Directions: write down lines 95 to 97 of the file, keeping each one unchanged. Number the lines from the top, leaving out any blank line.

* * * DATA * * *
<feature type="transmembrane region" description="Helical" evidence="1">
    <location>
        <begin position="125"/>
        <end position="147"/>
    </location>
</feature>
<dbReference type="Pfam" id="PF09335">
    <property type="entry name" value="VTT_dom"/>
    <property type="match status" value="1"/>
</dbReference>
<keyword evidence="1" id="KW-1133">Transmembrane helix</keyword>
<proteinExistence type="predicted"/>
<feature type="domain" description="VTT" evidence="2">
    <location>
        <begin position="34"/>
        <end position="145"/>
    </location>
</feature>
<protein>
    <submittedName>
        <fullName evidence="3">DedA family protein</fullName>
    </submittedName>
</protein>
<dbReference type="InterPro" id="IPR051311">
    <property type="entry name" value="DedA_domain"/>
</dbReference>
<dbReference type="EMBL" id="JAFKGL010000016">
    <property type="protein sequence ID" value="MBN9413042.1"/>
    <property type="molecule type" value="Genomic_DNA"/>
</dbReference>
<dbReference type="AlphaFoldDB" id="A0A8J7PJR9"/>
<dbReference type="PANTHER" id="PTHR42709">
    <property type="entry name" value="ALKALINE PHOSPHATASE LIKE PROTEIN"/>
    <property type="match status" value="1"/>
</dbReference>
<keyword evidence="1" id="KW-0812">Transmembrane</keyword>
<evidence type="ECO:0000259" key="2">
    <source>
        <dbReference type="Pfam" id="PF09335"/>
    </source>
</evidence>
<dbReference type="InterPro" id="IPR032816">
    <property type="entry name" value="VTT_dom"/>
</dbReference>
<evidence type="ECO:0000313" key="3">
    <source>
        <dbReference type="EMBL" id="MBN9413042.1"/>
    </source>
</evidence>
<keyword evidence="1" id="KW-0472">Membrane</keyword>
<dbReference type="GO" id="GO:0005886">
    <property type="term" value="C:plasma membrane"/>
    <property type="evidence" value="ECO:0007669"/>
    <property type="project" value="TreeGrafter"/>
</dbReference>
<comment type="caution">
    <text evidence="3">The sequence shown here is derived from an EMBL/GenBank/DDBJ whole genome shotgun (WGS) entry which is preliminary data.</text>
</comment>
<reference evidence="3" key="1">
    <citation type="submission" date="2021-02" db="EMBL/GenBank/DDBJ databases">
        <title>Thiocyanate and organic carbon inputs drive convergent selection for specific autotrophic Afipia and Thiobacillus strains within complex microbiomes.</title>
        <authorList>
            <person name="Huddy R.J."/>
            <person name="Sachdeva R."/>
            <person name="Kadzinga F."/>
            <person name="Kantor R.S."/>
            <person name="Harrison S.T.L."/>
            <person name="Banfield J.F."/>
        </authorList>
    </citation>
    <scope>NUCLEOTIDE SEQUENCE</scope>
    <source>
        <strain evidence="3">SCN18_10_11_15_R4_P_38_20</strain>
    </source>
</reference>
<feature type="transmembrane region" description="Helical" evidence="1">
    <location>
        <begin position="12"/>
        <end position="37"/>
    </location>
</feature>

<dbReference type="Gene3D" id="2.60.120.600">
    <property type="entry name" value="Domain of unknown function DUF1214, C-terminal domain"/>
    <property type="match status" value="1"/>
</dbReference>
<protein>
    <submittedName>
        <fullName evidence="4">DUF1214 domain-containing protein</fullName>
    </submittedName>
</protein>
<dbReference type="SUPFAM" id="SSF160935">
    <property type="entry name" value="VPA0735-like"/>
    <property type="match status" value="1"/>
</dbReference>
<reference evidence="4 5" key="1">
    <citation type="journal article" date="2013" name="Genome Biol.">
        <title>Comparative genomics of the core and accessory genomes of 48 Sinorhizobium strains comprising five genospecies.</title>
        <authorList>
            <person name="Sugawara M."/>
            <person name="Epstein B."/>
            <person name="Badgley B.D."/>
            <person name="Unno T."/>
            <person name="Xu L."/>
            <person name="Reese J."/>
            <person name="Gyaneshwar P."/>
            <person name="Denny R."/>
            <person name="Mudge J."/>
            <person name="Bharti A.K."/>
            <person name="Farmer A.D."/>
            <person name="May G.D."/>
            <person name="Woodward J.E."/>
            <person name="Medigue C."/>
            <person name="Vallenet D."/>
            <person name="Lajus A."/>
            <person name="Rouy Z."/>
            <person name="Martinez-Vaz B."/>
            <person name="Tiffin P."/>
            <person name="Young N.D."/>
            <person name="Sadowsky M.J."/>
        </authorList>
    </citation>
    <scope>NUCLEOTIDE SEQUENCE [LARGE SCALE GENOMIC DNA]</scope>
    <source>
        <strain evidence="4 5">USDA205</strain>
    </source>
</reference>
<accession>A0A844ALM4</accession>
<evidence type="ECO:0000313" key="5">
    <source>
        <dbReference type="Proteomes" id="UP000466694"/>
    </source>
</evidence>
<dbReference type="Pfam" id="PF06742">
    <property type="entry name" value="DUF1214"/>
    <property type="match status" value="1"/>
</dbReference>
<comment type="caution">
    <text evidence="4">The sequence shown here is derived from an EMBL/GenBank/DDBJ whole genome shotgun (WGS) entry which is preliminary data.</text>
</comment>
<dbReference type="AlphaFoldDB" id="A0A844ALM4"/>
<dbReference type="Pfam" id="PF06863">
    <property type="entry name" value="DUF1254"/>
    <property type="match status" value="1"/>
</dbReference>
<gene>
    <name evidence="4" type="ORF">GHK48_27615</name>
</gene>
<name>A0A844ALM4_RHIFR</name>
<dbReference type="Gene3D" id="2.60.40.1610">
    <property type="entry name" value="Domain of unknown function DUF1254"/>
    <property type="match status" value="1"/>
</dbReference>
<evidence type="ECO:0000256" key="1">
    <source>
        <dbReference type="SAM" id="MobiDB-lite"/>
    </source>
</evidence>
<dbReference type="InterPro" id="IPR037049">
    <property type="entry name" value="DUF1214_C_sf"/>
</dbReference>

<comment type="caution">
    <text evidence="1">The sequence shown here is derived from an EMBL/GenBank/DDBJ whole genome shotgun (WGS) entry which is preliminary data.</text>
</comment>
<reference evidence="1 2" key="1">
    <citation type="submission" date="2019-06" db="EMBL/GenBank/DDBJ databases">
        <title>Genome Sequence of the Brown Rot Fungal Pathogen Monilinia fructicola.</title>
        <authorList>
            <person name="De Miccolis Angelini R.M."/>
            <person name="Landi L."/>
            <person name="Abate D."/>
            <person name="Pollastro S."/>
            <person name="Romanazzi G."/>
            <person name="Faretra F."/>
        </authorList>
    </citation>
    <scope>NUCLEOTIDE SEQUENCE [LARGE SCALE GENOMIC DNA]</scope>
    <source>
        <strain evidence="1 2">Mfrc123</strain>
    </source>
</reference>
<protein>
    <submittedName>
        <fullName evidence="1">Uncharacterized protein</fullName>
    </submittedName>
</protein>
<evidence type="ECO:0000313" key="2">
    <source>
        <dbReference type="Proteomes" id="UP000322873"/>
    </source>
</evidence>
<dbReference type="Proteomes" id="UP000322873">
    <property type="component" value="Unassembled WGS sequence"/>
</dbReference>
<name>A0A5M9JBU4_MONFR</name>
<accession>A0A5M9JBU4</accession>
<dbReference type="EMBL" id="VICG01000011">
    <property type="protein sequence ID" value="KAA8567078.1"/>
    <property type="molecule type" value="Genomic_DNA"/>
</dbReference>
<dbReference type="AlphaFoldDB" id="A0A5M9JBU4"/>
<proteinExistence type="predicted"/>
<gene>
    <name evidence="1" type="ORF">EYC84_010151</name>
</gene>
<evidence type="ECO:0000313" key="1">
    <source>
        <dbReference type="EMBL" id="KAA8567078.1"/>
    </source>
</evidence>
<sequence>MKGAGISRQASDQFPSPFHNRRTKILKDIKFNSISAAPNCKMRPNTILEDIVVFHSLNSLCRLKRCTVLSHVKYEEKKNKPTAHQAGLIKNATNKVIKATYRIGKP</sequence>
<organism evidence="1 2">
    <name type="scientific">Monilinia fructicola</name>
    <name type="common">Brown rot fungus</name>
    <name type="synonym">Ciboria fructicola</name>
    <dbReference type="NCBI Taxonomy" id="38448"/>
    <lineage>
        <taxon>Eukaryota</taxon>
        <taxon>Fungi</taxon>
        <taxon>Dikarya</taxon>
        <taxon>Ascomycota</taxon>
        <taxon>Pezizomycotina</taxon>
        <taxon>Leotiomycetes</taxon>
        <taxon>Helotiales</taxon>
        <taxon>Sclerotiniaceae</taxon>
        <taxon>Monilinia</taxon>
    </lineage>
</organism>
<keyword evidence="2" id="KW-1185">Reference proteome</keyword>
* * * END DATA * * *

<reference evidence="4 5" key="1">
    <citation type="journal article" date="2013" name="Genome Biol.">
        <title>Comparative genomics of the core and accessory genomes of 48 Sinorhizobium strains comprising five genospecies.</title>